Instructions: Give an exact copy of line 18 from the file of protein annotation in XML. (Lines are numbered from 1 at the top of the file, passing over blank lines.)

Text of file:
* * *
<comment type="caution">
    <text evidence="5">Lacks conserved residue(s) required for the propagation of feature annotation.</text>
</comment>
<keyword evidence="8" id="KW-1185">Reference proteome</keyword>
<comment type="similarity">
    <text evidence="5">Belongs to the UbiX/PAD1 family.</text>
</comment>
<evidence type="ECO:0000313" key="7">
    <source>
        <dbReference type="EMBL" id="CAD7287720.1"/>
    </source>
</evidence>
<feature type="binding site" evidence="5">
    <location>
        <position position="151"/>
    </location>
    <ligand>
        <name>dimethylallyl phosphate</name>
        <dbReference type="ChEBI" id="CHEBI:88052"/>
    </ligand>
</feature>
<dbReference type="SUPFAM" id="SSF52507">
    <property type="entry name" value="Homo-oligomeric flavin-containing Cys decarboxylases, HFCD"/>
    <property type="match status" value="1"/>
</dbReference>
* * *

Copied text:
        <name>dimethylallyl phosphate</name>